Saturday, March 22, 2014

Object of the Day, Museum Edition: A Porcelain Figure of William Shakespeare, 1765

William Shakespeare
Derby Porcelain
The Victoria & Albert Museum
When I first saw this Derby porcelain figure from about 1765 in the collection of the V&A, I didn’t immediately recognize it as William Shakespeare (1564-1616). The modern idea of Shakespeare’s countenance has developed over time and is based on hundreds of different representations of the celebrated writer. What he exactly looked like, we’ll never really know. This is but one interpretation of Shakespeare—rendered almost one hundred sixty years after his death.

This figurine of “The Bard” is based on the life-size white marble statue by Peter Scheemakers in the monument designed by William Kent, erected in Poets' Corner in Westminster Abbey. The monument was erected in 1740, 124 years after Shakespeare's death. It was sponsored by the Earl of Burlington, Dr Mead, Alexander Pope and one Mr. Martin. It’s important to note that William Shakespeare is not buried in Poet’s Corner in the Abbey, but is, rather, buried in Stratford upon Avon though many suggested that his remains should be moved from Stratford to Westminster Abbey. That idea was abandoned after awhile and the monument remains just that—a monument and not a tomb.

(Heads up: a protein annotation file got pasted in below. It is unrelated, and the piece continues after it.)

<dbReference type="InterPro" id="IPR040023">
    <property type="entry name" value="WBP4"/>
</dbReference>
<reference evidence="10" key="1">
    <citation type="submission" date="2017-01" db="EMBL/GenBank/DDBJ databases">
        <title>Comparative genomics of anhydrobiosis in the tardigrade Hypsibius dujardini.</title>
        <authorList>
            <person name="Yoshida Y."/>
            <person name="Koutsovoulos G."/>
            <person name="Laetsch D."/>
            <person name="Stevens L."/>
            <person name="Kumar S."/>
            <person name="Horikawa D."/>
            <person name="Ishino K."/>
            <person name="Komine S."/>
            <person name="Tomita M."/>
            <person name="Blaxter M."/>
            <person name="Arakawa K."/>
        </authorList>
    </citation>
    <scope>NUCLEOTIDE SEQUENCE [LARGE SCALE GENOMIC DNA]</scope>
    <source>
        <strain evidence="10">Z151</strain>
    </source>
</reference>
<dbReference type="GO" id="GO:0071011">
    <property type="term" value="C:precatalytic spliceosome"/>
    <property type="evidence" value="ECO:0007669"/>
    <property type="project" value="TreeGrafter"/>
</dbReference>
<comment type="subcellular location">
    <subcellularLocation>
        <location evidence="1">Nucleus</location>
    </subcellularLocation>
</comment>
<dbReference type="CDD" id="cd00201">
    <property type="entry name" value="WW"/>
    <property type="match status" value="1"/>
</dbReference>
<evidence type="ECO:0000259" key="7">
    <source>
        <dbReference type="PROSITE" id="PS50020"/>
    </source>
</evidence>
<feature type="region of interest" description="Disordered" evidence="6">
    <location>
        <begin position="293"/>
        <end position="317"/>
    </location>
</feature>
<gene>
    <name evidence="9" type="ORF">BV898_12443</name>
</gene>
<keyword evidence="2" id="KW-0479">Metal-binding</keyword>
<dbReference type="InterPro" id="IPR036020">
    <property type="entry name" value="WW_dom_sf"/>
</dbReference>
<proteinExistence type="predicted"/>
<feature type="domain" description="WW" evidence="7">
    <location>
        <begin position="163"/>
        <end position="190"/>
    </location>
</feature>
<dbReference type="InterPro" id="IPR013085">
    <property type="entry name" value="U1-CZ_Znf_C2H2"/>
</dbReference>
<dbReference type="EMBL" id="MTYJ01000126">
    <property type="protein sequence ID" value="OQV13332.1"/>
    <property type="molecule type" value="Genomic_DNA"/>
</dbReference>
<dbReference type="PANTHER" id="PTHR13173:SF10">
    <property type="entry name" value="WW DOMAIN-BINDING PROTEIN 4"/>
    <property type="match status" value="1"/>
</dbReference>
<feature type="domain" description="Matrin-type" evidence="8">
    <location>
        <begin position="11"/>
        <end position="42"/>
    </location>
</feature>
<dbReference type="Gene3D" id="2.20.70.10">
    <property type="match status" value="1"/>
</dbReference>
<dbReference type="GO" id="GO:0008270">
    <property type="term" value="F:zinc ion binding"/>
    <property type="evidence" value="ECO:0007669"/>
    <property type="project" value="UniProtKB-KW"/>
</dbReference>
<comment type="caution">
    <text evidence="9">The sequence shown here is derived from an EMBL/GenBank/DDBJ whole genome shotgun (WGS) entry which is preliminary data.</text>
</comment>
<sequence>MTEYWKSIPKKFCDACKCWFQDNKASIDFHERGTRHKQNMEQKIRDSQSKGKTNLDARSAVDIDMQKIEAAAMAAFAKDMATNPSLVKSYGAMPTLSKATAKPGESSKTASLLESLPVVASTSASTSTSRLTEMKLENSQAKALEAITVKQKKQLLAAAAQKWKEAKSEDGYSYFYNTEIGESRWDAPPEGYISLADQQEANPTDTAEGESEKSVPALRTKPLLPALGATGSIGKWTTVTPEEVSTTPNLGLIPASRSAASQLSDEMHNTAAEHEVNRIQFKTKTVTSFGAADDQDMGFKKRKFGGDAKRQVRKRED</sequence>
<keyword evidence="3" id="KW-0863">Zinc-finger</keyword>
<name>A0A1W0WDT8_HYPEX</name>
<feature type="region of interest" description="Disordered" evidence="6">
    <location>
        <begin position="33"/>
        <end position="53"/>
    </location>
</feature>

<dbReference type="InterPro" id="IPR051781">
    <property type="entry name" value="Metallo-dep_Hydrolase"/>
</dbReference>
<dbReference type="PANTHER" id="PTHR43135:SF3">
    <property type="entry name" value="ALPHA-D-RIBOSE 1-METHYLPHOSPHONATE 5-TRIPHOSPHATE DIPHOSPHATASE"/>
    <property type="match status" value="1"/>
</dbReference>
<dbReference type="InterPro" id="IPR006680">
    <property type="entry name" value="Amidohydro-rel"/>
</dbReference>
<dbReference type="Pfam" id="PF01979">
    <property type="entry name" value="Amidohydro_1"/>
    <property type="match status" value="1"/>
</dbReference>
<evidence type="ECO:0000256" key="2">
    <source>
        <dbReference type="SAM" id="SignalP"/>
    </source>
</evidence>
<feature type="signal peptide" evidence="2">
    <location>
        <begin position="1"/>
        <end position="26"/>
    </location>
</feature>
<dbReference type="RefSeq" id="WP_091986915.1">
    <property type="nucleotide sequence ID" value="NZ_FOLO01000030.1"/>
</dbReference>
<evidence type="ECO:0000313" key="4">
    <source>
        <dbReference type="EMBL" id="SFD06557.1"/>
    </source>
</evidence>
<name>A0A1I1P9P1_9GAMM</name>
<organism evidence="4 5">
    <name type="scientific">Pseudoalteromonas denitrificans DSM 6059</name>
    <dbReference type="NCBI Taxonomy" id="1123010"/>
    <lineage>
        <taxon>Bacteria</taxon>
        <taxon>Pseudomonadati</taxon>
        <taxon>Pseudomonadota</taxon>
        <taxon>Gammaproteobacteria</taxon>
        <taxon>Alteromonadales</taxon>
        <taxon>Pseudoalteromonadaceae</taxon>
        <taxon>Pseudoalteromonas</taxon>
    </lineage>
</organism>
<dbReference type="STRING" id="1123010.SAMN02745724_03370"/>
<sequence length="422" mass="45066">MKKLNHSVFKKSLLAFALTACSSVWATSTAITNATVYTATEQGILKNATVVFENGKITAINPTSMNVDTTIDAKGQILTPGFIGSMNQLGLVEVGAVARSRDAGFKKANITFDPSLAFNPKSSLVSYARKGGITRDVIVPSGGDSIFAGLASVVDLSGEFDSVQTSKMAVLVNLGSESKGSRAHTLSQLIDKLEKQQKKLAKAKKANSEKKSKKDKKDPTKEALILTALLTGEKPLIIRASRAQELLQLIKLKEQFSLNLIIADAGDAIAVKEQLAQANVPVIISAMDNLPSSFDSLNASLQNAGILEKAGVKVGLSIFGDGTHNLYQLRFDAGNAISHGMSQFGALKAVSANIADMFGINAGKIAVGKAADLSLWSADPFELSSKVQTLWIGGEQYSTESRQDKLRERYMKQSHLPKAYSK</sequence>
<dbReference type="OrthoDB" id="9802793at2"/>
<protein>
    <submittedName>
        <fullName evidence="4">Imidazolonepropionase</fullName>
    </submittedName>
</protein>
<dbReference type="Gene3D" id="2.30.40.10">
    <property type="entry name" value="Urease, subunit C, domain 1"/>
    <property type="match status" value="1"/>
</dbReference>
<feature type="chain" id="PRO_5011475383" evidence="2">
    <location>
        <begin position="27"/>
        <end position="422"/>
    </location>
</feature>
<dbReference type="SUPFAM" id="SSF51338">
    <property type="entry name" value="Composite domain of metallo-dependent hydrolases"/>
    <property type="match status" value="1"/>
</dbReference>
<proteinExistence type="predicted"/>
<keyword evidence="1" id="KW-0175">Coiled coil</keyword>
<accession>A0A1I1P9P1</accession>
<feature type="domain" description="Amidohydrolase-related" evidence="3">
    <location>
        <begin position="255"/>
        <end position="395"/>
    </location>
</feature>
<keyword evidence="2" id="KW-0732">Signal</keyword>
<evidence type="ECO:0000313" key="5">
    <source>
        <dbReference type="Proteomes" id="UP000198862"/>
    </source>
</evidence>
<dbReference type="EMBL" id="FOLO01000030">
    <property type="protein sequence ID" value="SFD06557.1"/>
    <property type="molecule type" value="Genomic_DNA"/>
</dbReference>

We see Shakespeare depicted as pointing to a scroll which is inscribed with Prospero's Act IV lines from 
The Tempest:The Cloud capt Tow’rs, The Gorgeous Palaces, The Solemn Temples, 
The Great Globe itself, Yea all which it Inherit, Shall Dissolve; 
And like the baseless Fabrick of a Vision, Leave not a wrack behind. 

The scroll rests on a pedestal which is adorned with the carved heads of Queen Elizabeth I, Henry V and Richard III.

This handsome figure is the work of the Derby factory which produced three versions of the figurine in the late 1750s to mid-1760s. It was often sold as a pair with a figure of John Milton.

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